If you conduct a Google search for “sales excellence studies”, you’ll find more than 20,000 results. I’m sure that some results point to surveys which were conducted by others, but either way, that’s a lot of studies on sales excellence. If any of those studies were actually ground-breaking, insightful or truly representative of sales excellence, there would probably be fewer than a dozen. But there are not. There are many reasons why these studies are so lame, but let’s name just a few:
- They’re not really studies, rather they’re surveys.
- They survey anyone who wishes to participate.
- People are included in the survey regardless of whether they employ best practices.
- People are included in the survey regardless of whether they’re successful.
- They take the successful companies’ most popular responses and refer to them as best practices.
- It’s not a best practice just because a company is succeeding.
- Most participants are from very large companies.
- Most big companies are succeeding – not because of their sales organizations, but in spite of them.
Let me give you an example: At Objective Management Group (OMG), we’ve assessed (not surveyed) 650,000 salespeople and sales managers. One of the single most common findings (to the tune of 91%) is that salespeople are not following a formal, structured sales process. The ironic thing is that if we surveyed those 650,000, many would have responded that they do follow a process. That’s what happens with surveys. But, OMG’s are sales force evaluations. So, we ask multiple questions to determine for ourselves, based on our criteria, whether they do or not. A sales excellence study using our data would likely show that not following a sales process is a best practice because that was the most common finding.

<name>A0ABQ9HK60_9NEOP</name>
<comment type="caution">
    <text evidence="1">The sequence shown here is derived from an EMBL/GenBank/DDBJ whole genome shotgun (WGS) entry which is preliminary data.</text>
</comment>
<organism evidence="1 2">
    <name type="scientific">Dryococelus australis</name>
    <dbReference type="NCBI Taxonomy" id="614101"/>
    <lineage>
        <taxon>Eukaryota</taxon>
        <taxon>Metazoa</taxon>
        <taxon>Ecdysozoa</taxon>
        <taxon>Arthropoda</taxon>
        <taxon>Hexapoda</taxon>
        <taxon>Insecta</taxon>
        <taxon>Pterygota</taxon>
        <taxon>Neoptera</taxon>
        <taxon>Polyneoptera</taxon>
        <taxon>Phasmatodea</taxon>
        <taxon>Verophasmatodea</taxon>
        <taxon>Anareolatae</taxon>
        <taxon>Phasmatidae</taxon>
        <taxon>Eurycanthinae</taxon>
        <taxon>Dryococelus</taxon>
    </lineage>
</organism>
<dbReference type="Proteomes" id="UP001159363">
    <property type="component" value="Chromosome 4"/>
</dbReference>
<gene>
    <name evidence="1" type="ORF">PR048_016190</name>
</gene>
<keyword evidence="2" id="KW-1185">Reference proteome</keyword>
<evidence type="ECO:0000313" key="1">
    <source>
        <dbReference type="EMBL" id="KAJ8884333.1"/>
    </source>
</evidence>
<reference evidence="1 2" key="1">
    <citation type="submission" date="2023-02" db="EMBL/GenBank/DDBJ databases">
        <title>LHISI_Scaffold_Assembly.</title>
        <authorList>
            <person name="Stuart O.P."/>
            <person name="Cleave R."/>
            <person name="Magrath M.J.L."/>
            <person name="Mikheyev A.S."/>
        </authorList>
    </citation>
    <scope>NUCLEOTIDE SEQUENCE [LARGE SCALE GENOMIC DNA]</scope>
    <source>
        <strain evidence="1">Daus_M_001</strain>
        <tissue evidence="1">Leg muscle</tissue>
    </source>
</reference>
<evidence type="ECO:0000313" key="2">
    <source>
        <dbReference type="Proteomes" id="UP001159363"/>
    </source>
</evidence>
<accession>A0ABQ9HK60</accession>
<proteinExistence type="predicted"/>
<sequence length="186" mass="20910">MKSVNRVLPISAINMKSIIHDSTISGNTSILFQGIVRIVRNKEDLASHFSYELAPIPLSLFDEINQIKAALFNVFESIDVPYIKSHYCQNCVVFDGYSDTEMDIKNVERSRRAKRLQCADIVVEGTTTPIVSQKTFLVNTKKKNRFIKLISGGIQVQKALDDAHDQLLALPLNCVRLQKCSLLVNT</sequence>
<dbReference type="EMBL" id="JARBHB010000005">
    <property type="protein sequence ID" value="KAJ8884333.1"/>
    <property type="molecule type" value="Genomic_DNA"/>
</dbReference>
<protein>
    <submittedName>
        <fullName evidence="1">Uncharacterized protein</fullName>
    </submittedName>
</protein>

Here’s Another Example: Outsell’s 2013 Sales Excellence Study identified six influencing factors which most affect a firm’s sales performance potential. This study is flawed simply by including the word “potential”. What does that have to do with performance? One of their six factors is “salesperson compensation structure”. Again, this factor is made totally useless by including the word “structure”. While it would be a stretch to suggest that compensation influenced performance, calling it compensation structure is ridiculous.
If I wrote a Sales Excellence Study based on OMG’s data from 10,000 sales force evaluations and decided to narrow it to six factors which impact sales performance, I already know that they’d be:
- Effective Sales Selection for Appropriate Sales DNA,
- Effective Sales Coaching,
- Effective Sales Accountability,
- Formal, Structured Consultative Sales Process,
- Sales and Sales Leadership Training, Coaching and Development and
- Hunting for New Business.
I don’t need a survey to identify these, as most companies absolutely suck wind at all of them, but when they fix these problems, their revenue often doubles within 24 months.
Take most sales excellence studies with a grain of salt. Most are simply seasoning to make their product offerings smell and taste better.